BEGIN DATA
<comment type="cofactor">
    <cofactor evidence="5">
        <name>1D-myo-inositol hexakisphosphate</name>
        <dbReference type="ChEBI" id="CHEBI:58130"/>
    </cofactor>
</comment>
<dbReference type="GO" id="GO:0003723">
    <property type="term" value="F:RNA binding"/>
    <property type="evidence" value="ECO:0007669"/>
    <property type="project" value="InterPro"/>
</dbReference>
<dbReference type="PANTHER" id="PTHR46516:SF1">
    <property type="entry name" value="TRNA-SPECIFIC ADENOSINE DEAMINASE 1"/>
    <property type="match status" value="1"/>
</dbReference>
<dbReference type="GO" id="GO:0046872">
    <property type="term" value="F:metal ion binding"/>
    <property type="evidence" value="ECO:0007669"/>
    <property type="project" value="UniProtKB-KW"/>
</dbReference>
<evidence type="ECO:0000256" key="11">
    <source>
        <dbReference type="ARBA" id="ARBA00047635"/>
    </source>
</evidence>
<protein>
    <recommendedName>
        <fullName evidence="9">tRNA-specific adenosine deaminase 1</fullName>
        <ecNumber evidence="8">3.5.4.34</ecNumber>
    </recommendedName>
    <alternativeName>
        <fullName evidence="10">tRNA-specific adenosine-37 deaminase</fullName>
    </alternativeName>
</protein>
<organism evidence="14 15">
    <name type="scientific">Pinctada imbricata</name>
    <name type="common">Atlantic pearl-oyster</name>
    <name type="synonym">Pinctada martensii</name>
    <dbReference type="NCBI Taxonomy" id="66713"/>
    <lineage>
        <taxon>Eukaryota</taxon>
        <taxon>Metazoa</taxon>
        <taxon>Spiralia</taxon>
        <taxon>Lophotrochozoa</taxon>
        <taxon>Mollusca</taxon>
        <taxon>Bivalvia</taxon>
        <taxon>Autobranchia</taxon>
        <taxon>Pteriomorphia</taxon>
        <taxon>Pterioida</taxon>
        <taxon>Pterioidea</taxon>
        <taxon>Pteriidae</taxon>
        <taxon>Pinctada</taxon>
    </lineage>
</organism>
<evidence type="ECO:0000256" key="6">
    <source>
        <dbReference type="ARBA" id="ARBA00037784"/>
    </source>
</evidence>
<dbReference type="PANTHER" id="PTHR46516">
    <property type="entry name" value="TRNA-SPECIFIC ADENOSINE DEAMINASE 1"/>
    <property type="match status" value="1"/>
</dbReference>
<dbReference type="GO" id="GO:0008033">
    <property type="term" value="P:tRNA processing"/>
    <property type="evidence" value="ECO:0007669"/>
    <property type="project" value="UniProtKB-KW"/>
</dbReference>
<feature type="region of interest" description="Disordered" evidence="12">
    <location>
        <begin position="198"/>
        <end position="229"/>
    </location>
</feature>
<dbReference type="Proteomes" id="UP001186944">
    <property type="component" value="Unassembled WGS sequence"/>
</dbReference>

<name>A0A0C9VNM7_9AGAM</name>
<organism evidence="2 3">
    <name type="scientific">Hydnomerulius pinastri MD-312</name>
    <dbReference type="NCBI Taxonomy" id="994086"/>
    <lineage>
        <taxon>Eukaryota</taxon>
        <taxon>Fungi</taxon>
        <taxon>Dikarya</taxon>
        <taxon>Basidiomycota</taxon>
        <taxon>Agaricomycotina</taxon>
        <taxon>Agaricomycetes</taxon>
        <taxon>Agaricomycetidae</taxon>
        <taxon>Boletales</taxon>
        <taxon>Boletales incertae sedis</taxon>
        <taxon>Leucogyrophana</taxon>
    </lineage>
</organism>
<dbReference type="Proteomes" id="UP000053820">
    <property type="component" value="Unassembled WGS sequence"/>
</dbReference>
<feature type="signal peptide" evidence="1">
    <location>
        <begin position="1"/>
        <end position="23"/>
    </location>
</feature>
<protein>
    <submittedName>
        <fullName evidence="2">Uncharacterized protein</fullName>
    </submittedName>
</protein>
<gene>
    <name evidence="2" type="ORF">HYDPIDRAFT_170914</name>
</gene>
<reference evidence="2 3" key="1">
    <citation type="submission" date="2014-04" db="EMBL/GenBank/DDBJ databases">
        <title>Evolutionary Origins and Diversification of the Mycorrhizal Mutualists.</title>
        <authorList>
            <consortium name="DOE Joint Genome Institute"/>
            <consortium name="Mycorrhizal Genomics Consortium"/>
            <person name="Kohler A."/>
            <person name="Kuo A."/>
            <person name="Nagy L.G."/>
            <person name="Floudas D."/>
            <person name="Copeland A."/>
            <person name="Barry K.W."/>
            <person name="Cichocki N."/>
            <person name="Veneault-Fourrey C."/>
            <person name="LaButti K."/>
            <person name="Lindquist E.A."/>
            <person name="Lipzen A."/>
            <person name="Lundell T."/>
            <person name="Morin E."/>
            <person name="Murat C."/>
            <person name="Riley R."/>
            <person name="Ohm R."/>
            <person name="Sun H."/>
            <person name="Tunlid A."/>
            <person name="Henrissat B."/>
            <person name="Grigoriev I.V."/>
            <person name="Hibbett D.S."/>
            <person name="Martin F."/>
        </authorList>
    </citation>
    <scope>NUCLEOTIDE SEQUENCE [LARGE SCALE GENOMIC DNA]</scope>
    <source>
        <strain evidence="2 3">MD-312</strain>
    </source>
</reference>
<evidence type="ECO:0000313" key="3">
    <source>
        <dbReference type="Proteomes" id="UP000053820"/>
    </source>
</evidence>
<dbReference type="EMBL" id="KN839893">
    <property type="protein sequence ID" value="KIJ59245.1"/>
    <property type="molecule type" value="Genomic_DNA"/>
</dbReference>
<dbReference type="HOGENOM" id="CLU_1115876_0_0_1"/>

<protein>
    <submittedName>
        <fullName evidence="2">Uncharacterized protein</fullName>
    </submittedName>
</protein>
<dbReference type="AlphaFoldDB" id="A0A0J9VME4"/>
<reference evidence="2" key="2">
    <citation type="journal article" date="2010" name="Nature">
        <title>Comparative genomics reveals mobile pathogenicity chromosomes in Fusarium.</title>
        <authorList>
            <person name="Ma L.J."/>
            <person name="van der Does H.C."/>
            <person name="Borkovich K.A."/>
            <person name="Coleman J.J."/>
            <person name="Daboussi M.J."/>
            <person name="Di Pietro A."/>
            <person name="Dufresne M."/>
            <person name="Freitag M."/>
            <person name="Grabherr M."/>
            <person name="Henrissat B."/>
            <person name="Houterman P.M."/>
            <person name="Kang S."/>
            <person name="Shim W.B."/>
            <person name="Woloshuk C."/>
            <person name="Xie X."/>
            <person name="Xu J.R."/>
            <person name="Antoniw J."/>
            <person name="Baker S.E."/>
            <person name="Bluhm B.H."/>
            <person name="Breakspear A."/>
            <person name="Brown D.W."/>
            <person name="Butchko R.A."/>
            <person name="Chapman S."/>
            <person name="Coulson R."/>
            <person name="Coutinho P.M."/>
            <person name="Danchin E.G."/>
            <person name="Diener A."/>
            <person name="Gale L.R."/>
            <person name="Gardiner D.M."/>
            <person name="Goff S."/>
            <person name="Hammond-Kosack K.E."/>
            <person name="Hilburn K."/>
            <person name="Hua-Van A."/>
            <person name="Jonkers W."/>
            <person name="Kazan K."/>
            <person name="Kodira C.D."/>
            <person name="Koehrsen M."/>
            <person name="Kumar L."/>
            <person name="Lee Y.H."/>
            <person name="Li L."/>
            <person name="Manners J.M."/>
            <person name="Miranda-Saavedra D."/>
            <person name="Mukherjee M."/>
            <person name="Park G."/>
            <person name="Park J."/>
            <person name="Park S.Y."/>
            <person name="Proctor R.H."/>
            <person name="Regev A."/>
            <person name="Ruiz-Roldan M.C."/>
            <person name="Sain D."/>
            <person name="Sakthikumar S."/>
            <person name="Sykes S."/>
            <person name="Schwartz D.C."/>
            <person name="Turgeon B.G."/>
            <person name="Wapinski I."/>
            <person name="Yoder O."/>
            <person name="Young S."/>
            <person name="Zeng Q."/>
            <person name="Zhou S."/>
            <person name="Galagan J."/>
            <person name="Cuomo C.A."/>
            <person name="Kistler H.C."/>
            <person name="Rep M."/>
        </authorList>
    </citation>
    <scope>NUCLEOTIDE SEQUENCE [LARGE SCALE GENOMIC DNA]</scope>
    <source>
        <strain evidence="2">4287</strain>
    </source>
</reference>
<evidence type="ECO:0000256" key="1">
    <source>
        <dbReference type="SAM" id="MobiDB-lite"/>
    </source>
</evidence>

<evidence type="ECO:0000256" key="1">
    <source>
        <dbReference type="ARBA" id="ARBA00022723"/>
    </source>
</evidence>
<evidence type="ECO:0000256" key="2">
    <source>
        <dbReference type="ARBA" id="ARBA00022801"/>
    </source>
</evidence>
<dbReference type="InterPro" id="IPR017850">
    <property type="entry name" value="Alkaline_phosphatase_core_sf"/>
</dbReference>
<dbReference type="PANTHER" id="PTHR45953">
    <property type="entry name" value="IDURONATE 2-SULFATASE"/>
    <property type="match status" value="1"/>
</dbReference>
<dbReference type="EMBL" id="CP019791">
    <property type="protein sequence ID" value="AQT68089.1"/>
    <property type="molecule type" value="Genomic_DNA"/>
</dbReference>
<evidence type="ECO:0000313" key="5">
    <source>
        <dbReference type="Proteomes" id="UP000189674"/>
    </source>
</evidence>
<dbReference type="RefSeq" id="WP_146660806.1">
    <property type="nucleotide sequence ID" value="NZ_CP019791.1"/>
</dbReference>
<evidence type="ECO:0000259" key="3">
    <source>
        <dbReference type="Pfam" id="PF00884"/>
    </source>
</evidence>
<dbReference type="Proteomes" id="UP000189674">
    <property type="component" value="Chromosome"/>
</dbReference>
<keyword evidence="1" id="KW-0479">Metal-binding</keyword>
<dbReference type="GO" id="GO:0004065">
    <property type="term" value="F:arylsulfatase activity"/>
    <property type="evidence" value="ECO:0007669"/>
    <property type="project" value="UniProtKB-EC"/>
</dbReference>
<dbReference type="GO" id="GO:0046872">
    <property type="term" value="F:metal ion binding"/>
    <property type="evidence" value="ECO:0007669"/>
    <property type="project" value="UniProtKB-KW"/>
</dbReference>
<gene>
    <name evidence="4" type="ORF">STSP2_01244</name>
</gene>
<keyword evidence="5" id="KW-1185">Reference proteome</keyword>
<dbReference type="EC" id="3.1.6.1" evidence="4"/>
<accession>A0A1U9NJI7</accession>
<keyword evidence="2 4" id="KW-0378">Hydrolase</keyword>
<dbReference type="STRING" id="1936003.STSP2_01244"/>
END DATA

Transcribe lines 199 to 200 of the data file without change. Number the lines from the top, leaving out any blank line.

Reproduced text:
            <person name="Hua-Van A."/>
            <person name="Jonkers W."/>